• Introduction & Duties to Phlebotomy Technician
    • Occupational safety and health hazard administration OSHA
    • Healthcare safety hazards
    • Chain of infection
    • Modes of transmission
    • Breaking the chain of infection
    • Hand hygiene
    • Personal protective equipment
    • Standard precautions
    • What are blood borne pathogens
    • Laboratory Departments
    • Contact precautions
    • Droplet precautions
    • Airborne precautions
    • Types and functions of PPE
    • Selecting PPE
    • Order of donning and removing PPE
    • Post-exposure to bloodborne pathogens
    • Bloodborne pathogen standards
    • Describe the role of a phlebotomy technician
    • Identifying potentially infectious patients
    • Describe hazards faced by the workers
    • Describe standard precautions
    • Discuss and demonstrate the use of biohazard container in phlebotomy
    • Discuss and describe bloodborne pathogen standards.
    • Identify special considerations in phlebotomy
    • Explain chain of infection
    • Discuss modes of infection transmission
    • Explain breaking of chain of infection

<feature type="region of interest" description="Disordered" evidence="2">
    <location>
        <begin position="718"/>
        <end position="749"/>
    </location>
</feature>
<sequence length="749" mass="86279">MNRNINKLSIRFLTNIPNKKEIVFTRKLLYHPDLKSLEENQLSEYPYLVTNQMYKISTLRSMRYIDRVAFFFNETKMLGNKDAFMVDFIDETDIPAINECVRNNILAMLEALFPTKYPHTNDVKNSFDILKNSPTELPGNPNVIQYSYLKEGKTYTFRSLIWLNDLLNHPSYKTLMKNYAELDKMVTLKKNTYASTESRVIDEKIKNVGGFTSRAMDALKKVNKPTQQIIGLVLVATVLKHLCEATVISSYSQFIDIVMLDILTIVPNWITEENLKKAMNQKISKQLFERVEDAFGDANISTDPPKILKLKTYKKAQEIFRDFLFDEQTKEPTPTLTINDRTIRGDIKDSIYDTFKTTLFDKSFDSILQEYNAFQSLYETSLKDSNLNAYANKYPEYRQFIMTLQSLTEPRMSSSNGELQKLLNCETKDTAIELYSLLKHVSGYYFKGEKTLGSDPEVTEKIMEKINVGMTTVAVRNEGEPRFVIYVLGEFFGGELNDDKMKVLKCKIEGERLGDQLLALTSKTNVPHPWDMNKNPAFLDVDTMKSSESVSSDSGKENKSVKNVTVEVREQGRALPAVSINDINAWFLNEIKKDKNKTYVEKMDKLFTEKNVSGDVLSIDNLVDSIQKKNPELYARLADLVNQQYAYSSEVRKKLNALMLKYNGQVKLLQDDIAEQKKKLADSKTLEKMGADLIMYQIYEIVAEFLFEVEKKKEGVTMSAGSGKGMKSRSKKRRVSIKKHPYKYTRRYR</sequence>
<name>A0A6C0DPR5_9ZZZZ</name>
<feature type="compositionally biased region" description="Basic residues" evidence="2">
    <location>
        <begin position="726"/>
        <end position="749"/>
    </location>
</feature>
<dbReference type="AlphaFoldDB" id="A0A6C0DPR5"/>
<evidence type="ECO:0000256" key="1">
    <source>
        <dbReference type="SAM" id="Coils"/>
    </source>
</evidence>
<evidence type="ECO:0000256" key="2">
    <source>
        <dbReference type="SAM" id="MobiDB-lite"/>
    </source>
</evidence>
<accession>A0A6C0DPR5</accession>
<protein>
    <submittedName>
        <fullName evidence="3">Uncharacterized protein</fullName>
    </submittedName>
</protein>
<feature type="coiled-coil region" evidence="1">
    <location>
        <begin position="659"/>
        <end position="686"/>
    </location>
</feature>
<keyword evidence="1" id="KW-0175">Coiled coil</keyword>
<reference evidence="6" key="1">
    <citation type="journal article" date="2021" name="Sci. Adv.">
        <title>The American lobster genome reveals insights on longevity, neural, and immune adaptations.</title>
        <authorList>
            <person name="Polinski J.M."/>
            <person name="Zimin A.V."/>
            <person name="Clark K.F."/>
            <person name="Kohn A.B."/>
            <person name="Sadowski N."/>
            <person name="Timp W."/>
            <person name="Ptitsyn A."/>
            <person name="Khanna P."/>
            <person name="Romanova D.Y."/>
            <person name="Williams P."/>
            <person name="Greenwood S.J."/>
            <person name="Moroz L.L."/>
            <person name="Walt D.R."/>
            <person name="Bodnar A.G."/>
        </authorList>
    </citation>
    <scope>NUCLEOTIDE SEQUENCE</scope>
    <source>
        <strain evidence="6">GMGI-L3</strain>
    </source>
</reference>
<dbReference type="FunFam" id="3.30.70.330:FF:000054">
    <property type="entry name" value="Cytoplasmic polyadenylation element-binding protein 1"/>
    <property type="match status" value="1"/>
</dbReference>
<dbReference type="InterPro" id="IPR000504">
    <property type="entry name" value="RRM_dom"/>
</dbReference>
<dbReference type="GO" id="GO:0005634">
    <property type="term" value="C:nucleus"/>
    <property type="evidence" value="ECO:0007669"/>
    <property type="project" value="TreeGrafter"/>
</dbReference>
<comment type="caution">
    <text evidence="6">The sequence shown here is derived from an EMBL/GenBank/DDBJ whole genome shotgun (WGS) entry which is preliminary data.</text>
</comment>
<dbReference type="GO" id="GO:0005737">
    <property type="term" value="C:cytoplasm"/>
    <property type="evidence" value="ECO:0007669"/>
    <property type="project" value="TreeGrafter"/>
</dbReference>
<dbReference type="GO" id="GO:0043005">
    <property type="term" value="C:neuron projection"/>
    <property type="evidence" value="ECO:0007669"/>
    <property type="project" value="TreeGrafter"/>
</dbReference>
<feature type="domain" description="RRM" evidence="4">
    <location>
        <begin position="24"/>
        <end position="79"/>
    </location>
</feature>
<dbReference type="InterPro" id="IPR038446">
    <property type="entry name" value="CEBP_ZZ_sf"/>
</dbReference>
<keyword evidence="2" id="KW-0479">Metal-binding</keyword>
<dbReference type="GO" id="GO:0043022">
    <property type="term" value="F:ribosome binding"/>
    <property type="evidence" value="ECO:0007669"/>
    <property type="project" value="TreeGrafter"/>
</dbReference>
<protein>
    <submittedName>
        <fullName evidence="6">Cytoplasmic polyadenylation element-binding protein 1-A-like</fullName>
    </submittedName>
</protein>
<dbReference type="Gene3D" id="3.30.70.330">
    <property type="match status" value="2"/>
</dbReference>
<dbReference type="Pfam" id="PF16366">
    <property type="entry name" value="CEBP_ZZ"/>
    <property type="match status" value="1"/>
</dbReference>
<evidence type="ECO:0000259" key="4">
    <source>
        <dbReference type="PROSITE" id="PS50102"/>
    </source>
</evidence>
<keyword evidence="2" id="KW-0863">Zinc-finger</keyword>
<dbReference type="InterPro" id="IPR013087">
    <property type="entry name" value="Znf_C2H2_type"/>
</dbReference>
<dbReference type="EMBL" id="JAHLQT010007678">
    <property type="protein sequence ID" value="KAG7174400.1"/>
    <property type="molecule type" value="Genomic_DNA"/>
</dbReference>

• Demonstrate hand hygiene
    • Identify and demonstrate the personal protective equipment
    • Demonstrate the correct order of wearing personal protective equipment
    • Discuss post exposure to blood borne pathogens.
    Units Modules Clinical Lab Skills Takeaways


    • Civil law, Tort law
    • Negligence vs. malpractice
    • Basic elements of negligence
    • Types of damages
    • Criminal law, sources of laws, consent & its types, patient abuse & types
    • Patients' rights
    • American with Disabilities Act (ADA)
    • Discuss negligence versus malpractice
    • Discuss the standard of care
    • Discuss the basics elements of negligence
    • Discuss and identify patients’ rights
    • Explain good Samaritan law
    • Explain scope of practice
    • Discuss and demonstrate patient consents and its types
    • Discuss American with disabilities act (ADA).
    Units Modules Clinical Lab Skills Takeaways


    • Vascular system
    • Human Blood & Connective Tissue
    • Formed Elements & Proportion of Blood
    • Red blood cell (RBC)
    • White blood cells (WBC)
    • Platelets
    • Blood plasma
    • Antibody and antigen
    • Blood vessels
    • Arterial system: Function & Structure
    • Vasodilation
    • Vasoconstriction
    • Venous system: Function & Structure
    • Capillaries: Function
    • Veins for phlebotomy